“I believe strongly that this country has to get off oil … The electrification of the
automobile is inevitable.”
Bob Lutz, GM Vice-Chairman, in Newsweek magazine, 2007
“Our view is that oil production will peak in the near future. We need to develop power train(s) for alternative energy sources,” to “move beyond petroleum.”
Katsuaki Watanabe, President of Toyota, June 2008
Our pattern of dwelling in America would not be possible without the everywhere, anytime mobility of the automobile. The initial catalysts for our grand experiment with suburbia were abundant and cheap gasoline, the GI bill of 1944, and the vision of William Levitt who brought land outside of cites like New York and Philadelphia and constructed “towns” made of thousands of low cost homes. Levitt’s invention would be duplicated all across America and gradually devolve into the suburban sprawl, traffic jambs, and one hour commutes of the 21st century.
I spent my early childhood in a Southern California version of one of these post WWII developments. We lived amid thousands of homes laid out in military grid formation with wide asphalt streets, concrete sidewalks, and the occasional park and school. We ate 25¢ hamburgers at America’s first drive-in restaurants and fell asleep eating popcorn in the back of our family station wagon at the local drive-in theatre. Cars where central to our lives and Detroit was still king of the automotive world. Like a Paris fashion event, the annual introduction of new car models was exciting news and we all looked forward to how our nation’s car designers would drape and color the latest in sheet metal fashion for America’s showrooms. Everyone in the neighborhood could play “name the make, model, and year of that car” and when a new model arrived in someone’s driveway, we all gathered around to admire and compare.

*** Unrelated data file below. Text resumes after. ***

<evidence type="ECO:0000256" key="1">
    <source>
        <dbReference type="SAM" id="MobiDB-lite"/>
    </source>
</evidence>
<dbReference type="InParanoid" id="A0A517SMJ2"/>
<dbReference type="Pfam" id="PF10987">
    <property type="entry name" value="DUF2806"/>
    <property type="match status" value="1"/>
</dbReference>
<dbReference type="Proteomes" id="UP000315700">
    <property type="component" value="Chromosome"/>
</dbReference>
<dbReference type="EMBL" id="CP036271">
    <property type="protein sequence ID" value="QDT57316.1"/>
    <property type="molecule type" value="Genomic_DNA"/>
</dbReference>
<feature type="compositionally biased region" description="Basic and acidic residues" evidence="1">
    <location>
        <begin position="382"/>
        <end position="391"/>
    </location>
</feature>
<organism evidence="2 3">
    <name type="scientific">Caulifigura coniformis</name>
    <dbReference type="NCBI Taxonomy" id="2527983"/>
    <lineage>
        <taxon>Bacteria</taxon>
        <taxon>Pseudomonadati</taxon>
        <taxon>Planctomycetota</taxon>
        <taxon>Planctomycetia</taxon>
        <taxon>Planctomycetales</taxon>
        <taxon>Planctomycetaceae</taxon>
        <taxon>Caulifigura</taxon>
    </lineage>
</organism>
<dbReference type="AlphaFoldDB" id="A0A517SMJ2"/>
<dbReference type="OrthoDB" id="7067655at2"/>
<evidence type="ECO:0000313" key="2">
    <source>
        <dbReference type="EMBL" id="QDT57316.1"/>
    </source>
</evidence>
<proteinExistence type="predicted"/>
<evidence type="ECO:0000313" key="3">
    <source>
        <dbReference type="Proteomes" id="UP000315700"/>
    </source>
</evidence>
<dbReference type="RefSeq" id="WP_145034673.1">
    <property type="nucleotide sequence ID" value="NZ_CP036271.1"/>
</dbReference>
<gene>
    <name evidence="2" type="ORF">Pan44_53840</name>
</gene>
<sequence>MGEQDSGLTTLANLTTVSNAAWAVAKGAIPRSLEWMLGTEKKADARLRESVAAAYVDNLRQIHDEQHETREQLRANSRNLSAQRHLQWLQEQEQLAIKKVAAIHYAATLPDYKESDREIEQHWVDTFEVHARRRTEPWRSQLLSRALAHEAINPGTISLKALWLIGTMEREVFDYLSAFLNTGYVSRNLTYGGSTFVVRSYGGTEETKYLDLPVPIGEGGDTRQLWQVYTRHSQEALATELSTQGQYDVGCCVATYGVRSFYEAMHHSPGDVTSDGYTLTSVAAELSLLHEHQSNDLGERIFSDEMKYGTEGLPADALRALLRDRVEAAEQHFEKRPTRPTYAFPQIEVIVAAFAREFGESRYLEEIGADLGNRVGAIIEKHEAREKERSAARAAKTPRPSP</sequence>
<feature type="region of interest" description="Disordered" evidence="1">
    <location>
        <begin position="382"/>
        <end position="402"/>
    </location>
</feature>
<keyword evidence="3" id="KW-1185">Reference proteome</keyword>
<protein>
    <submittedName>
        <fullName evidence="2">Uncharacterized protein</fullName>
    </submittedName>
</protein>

However, today the shine is off the Studebaker. Levitt & Sons has gone bankrupt. A victim of overreach and the sub-prime mortgage crisis. What’s left of the Detroit auto industry is hemorrhaging cash as they scramble to survive in a $130 per barrel, SUV killing world. In an effort to save our vast investment in suburbia and our automotive lifestyle major auto companies and a few entrepreneurial startups are designing and beginning to promote plug-in hybrid, all electric, compressed air, and hydrogen fuel cell cars as the answer to rising gas and diesel prices.
I have to question whether we will just transition painlessly to the next generation “power train” or will this new autopia be a game of fossil fuel whack-a-mole before we have to face up to to the unsustainable reality of suburbia? In the short term the answer is a tentative maybe as we navigate the two decades between today’s emerging crisis of peak oil and tomorrow’s crisis of peak coal.
Understanding and Comparing A New Generation of Automotive Power Trains
Nothing is free when it comes to energy and transportation, and all of these new automotive power trains will merely transfer the current demand for gasoline into a new demand for electricity. In America, that means we’ll be trading off oil against coal and natural gas which together comprise the base fuels for about 80% of our electrical capacity.